Implement image sprites
This is pretty advanced and not something I have used for a long time. Its not something I would personally attempt to set up on an existing site either, but if you have the benefit of building a site from the ground up, image sprites are a great way to reduce server calls and greatly improve overall performance. Basically this involves combining small images into a single file and then calling the relevant parts of that single file when displaying the various individual images. Although you end up with one large image file it could mean one server call instead of 30 or 40 and this creates a massive performance benefit. Its a complex topic though and not one I am going in to in this guide because I dont think its practical to implement for most existing websites.

After you have made all of these changes, run the page speed insights tool again and see how much improvement you have :)

I personally followed all of the above tips for one of my websites today and I took it from a score of 35 on the Google page speed insights tool, to 88. And in GTMetrix its showing as 93%.
 
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KraftyKyle

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Making my sites faster...
success_baby.jpg
 

blogzandstuff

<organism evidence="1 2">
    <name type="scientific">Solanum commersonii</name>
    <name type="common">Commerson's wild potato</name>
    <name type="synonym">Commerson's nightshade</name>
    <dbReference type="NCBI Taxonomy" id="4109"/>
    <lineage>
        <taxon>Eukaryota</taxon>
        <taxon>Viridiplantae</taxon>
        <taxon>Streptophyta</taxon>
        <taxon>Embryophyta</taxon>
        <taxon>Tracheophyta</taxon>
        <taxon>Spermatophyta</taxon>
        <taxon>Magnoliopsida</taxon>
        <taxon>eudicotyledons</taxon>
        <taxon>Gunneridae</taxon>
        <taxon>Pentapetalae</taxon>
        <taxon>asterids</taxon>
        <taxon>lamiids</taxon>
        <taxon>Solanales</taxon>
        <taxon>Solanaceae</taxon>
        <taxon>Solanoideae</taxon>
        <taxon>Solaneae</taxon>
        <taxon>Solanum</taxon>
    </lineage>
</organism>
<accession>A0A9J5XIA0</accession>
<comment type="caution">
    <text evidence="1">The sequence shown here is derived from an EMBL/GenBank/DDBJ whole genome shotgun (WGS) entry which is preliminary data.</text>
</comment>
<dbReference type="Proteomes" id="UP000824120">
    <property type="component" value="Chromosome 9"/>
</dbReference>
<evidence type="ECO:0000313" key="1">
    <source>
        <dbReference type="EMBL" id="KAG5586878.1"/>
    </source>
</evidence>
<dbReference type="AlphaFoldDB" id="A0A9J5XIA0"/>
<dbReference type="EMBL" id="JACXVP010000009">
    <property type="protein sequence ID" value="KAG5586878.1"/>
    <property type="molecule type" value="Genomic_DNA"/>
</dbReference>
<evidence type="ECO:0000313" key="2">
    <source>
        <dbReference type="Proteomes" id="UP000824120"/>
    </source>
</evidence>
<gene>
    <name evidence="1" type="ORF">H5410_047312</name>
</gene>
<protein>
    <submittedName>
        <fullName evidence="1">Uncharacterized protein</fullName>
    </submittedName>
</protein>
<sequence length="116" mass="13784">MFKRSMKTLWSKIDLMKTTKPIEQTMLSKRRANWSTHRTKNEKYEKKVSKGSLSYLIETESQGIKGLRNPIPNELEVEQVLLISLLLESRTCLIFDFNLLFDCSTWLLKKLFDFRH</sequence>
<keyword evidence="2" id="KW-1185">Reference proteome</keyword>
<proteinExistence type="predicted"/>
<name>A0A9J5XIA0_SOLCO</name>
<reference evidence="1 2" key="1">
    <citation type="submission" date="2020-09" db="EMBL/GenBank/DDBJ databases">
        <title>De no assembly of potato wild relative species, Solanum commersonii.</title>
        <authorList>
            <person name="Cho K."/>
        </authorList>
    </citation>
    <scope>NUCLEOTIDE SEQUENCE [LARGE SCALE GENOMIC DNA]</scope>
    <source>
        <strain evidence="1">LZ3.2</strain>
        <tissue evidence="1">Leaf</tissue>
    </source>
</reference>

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I use EWWW image optimize, one of the better plugins.
This is a handy tool if you need to optimize a JPEG.
" JPEG-Optimizer is a free online tool for resizing and compressing your digital photos and images for displaying on the web in forums or blogs, or for sending by email. Completely Free. No software to download. "
http://jpeg-optimizer.com/
 

A legend

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Good information he will always gives helpful tips it will be benefit for newbies!

Cheers:)
 

Aty

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Nice guide mate, much appreciated.
 

davids355

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Thanks all for the positive comments. It’s a short guide but all these things are actionable, it doesn’t take long to implement either, and you can make big improvements.

I followed these steps on one of my sites just prior to writing this article and it took me less than an hour (not including the wait whilst EWWW optimised 3000+ images lol).
 

terrycody

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W3 total cache right? Not wp, or WP super cache ......ummmm
 

umerjutt00

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Thanks for the guide. There are few things that I didn't knew before.
 

malina1

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Good guide for start. But later plugins make not so much.
The best method is to update data on hosting.
Need to use Nginx+php-fpm. Then when WP will be connected to MySql setup config file exactly on settings of hardware of server and of course make gzip at nginx.
Here example - https://stackoverflow.com/questions...figuration-for-1-gb-ram-with-100-users-online

I have i7-920;2x hdd 2.0 tb, 6x ram 8192 ddr3 at hetzner and IspManager Lite 5 for 40 wordpress sites with around 10 million pages. But at one time I order special setup from a sysadmin and he makes it better. Google PageSpeed Insights show for PC 86/100.